One of Italy's most acclaimed authors, Elena Ferrante is not well known in the U.S. My Brilliant Friend, the first in a projected trilogy, may change that. The setting is the outskirts of Naples in the 1950s. Ferrante draws an indelible picture of the city's mean streets and the poverty, violence and sameness of lives lived in the same place forever.
The story begins in the present day, when 66-year-old Lenù receives a phone call from the son of her lifelong friend, Lila. Decades ago, Lila said she wanted to disappear without a trace; it appears she finally has. Lenù casts her memory back half a century; their friendship began when they walked up a dark flight of stairs to confront Don Achille about stealing their dolls. He is the neighborhood monster, so this foray sets the stage for Lila being the fearless one and Lenù following along, a pattern that repeats frequently over the years. "I did many things in my life without conviction," Lenù recalls. "Lila, on the other hand... had the characteristic of absolute determination."
Their neighborhood, isolated from the rest of the world, has become ingrown, hostile, jealous and vengeful. Both girls are excellent students but Lila is prevented from attending school. Instead, she helps her father in his shoe shop and her mother at home. Her life is laid out for her: marriage, motherhood, poverty and unhappiness, with no escape. Lenù is fostered by one of her teachers and continues to attend school despite her parents' initial reluctance; she even travels to Ischia to visit the teacher's cousin. It's a different world--one that gives her a great tan, dries up her acne and provides her sexual awakening.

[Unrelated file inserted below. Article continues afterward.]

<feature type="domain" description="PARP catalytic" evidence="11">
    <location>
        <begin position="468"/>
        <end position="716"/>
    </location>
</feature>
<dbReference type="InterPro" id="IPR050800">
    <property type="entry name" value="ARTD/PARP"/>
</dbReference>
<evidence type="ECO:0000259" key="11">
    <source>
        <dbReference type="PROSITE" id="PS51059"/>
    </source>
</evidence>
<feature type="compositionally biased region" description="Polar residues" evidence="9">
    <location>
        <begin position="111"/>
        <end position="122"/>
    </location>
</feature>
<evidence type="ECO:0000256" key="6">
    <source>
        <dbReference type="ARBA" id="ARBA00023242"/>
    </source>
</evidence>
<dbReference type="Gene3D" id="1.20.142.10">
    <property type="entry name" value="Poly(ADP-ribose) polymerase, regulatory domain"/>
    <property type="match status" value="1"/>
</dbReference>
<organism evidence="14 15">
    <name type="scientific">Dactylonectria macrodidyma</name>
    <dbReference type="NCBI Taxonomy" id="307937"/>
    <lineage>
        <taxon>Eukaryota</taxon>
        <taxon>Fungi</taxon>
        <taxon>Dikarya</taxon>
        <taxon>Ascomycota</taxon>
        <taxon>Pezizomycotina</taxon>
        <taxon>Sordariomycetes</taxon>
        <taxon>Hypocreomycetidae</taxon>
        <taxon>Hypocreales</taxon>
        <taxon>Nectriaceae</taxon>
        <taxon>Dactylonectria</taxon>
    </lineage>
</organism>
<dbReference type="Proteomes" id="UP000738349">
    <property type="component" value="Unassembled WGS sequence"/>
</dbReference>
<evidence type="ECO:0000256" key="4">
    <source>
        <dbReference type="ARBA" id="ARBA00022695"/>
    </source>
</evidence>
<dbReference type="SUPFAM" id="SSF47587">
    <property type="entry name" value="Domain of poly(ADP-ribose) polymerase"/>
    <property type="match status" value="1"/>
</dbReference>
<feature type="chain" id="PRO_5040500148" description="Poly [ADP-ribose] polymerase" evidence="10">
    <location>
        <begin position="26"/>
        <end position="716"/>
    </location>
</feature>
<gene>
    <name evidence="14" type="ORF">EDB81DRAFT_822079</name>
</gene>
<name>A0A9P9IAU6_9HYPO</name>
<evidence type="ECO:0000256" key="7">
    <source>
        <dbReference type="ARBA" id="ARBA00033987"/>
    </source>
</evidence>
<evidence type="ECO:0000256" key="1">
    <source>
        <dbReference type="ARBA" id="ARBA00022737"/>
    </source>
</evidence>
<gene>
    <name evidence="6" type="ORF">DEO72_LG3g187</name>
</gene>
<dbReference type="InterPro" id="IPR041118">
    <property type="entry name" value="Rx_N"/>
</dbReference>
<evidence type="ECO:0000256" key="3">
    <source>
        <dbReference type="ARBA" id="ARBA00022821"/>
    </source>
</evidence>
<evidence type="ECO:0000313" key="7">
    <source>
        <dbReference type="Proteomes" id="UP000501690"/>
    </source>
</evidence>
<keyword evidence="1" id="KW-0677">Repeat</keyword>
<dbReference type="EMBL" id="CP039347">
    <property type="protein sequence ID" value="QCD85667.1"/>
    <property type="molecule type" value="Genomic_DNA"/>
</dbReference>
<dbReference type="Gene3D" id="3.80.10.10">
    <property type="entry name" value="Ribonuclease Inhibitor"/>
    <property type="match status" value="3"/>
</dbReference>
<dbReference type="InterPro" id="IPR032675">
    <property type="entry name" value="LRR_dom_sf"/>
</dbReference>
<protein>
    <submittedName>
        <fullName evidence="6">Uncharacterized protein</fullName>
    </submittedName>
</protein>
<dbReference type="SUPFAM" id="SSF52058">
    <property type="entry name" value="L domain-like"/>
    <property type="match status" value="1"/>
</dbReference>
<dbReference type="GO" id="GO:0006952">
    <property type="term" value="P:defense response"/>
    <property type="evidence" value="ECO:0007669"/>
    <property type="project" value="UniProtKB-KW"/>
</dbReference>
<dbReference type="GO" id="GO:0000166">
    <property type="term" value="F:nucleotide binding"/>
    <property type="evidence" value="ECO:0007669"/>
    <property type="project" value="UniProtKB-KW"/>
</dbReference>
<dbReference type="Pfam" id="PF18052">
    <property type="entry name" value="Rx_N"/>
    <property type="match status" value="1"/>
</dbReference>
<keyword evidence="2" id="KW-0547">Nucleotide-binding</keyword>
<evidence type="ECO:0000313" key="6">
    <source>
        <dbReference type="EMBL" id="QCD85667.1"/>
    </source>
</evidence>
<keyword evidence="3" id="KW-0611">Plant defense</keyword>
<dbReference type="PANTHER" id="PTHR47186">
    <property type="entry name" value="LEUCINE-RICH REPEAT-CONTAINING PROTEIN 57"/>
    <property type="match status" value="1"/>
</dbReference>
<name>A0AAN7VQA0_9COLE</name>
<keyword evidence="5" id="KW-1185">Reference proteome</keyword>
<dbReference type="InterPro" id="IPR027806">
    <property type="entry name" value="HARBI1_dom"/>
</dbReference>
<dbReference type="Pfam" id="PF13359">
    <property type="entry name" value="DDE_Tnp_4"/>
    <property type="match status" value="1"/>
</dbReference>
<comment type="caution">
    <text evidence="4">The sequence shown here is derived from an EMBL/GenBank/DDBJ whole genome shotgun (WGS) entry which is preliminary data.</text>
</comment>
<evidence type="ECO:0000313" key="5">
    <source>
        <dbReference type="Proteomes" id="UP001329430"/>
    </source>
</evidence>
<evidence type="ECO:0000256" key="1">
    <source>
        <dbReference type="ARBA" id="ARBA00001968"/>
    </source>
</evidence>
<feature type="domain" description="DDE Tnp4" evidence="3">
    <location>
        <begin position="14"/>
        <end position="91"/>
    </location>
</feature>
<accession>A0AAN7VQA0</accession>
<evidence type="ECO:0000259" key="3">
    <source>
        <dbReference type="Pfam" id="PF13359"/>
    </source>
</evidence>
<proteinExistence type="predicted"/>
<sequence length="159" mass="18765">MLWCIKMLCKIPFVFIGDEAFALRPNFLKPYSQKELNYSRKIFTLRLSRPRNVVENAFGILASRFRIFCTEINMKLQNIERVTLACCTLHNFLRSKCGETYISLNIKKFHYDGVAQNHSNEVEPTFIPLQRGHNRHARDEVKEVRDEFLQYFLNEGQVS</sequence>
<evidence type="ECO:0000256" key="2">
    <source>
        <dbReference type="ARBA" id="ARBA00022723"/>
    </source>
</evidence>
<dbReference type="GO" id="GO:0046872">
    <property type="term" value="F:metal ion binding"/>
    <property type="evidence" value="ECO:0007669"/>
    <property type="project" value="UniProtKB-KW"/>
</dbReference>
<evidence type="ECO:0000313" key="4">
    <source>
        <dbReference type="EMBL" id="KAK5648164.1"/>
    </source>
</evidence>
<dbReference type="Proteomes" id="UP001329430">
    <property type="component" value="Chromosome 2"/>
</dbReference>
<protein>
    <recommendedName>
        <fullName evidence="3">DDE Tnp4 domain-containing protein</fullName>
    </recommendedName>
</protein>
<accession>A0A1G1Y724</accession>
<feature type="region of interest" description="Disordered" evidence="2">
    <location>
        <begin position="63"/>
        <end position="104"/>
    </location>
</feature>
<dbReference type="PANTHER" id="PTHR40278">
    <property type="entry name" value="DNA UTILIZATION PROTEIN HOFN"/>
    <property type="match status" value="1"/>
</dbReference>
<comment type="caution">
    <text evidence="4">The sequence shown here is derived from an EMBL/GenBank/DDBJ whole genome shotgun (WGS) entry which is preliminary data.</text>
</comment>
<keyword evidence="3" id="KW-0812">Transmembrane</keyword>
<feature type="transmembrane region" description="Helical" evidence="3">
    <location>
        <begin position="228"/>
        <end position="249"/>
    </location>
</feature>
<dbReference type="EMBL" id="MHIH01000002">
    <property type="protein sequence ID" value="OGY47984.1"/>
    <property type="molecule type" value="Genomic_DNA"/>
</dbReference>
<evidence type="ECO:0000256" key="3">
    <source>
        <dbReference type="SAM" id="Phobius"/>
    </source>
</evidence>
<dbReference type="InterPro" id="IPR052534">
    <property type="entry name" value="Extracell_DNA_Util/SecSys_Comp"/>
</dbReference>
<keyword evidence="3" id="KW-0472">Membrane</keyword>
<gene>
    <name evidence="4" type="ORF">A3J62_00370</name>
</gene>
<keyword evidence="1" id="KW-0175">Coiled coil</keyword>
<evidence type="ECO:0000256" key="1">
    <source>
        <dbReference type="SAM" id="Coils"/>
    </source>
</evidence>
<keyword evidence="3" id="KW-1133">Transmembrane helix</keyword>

Things for both girls do not go exactly as planned. Lila chooses a husband considered wealthy by neighborhood standards, thereby ensuring financial support for her father and brother's entrepreneurial desires. She preens and struts, now well-dressed and a homeowner--so why does she disappear?
Lenù, on the other hand, who has put all her eggs in the intellectual basket, discovers that she has no one to talk to, no appropriate suitor who wants her. Where will life take her?
Ferrante, a fierce writer and a Neapolitan, is well versed in the blood feuds that last for centuries, class divides, passions unchecked, murder unpunished and the lust for money. Even in Naples, however, things are changing, as the sequels to My Brilliant Friend are sure to reveal. --Valerie Ryan
Shelf Talker: A story of two girls becoming women in mid-20th-century Naples, a world unto itself.